Many literary critics point to the considerable irony that exists in Shakespeare's Hamlet. This paper examines the play for instances of irony and surveys their interpretation by critics.
Howard Felperin comments on Hamlet’s “ironic consciousness” of the fact that he is unable to quickly execute the command of the ghost:
Eliot’s unhappy judgments are worth considering here, if only because they are based on an intuition of Shakespeare’s creative process that is so near to and yet so far from the one presupposed in the present essay. He imagines Shakespeare grappling with his archaic sources in the attempt to naturalize, rationalize, and psychologize – generally speaking, to streamline and neoclassisize them – and at least in the case of Hamlet, losing the struggle. Our own intuition of the creative or re-creative act that issued in the play also assumes a struggle with the literary past, but one of a more complex nature. It would seem to be Hamlet who is unable to impose successfully the model of an old play upon the intractable material of his present life, and Shakespeare who dramatizes with unfailing control the tragic conflict between his heroic effort to do so and his ironic consciousness that it cannot be done, with the inevitable by-products of hesitation and delay. (107-108)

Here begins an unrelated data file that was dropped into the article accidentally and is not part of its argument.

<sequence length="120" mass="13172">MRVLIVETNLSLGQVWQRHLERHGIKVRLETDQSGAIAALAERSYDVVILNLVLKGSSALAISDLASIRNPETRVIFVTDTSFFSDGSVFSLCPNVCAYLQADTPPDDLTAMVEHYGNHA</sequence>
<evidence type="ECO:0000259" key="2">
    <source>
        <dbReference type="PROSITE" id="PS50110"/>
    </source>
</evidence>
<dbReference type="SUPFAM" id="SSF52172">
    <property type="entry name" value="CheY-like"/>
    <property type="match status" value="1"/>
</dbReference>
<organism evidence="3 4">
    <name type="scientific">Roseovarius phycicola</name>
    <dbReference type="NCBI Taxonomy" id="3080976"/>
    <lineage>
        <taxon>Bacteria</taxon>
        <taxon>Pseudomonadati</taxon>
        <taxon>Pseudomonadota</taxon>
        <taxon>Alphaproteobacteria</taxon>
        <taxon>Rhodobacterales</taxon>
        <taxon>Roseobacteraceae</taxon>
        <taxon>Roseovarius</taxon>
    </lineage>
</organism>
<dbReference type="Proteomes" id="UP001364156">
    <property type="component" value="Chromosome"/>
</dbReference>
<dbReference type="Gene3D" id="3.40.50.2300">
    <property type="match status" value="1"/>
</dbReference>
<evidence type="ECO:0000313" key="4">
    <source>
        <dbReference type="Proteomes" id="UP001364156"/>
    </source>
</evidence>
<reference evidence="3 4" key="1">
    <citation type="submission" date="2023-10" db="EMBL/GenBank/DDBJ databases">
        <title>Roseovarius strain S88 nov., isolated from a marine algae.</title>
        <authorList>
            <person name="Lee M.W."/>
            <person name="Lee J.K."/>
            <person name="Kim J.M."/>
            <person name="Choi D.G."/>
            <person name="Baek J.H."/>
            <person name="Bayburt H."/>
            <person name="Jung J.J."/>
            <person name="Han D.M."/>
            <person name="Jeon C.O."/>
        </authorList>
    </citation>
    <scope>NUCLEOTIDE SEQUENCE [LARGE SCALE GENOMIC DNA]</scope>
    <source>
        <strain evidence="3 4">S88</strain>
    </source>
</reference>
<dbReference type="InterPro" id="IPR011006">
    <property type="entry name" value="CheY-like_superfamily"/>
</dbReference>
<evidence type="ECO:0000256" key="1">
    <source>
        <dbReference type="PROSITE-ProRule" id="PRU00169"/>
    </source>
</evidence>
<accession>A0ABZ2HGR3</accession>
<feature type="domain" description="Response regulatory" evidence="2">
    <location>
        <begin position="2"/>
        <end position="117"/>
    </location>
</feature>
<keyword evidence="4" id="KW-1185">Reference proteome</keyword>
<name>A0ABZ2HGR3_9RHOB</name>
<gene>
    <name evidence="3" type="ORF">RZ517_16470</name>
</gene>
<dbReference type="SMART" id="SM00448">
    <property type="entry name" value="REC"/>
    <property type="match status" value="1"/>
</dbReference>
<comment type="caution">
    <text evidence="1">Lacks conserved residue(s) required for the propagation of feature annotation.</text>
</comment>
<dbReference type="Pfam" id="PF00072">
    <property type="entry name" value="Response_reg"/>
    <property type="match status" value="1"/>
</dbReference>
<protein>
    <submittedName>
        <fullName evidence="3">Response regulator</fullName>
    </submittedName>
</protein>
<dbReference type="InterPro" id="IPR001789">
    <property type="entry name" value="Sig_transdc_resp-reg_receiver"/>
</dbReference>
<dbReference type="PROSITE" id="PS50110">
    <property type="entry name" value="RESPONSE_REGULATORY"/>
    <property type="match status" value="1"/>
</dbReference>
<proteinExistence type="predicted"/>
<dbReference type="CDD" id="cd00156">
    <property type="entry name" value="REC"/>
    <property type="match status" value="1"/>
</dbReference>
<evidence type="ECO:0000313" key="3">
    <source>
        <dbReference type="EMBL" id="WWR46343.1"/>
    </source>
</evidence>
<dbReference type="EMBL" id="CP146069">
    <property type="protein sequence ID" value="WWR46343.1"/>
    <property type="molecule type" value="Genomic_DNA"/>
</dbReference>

David Bevington in the Introduction to Twentieth Century Interpretations of Hamlet identifies one of the “richest sources of dramatic irony” in Hamlet:
Well may the dying Hamlet urge his friend Horatio to “report me and my cause aright To the unsatisfied,” for no one save Horatio has caught more than a glimpse of Hamlet’s true situation. We as omniscient audience, hearing the inner thoughts of Claudius as well as of Hamlet and learning of Polonius’ or Laertes’ secret plottings with the king, should remember that we know vastly more than the play’s characters, and that this discrepancy between our viewpoint and theirs is one of Shakespeare’s richest sources of dramatic irony. (1)
The play begins with the changing of the sentinels on a guard platform of the castle of Elsinore in Denmark. Recently the spectral likeness of dead King Hamlet has appeared to the sentinels. Tonight the ghost appears again to Barnardo, Marcellus and Horatio, a very close friend of Hamlet. Horatio and Marcellus exit the ramparts of Elsinore intending to enlist the aid of Hamlet, who is home from school, dejected by the “o’erhasty marriage” of his mother to his uncle less than two months after the funeral of Hamlet’s father (Gordon 128). There is a post-coronation social gathering of the court, where Claudius pays tribute to the memory of his deceased brother, the former king, and then, along with Queen Gertrude, conducts some items of business, for example dispatching Cornelius and Voltemand to Norway to settle the Fortinbras affair, addressing Polonius and Laertes on the subject of the latter’s return to school abroad. Right at the outset...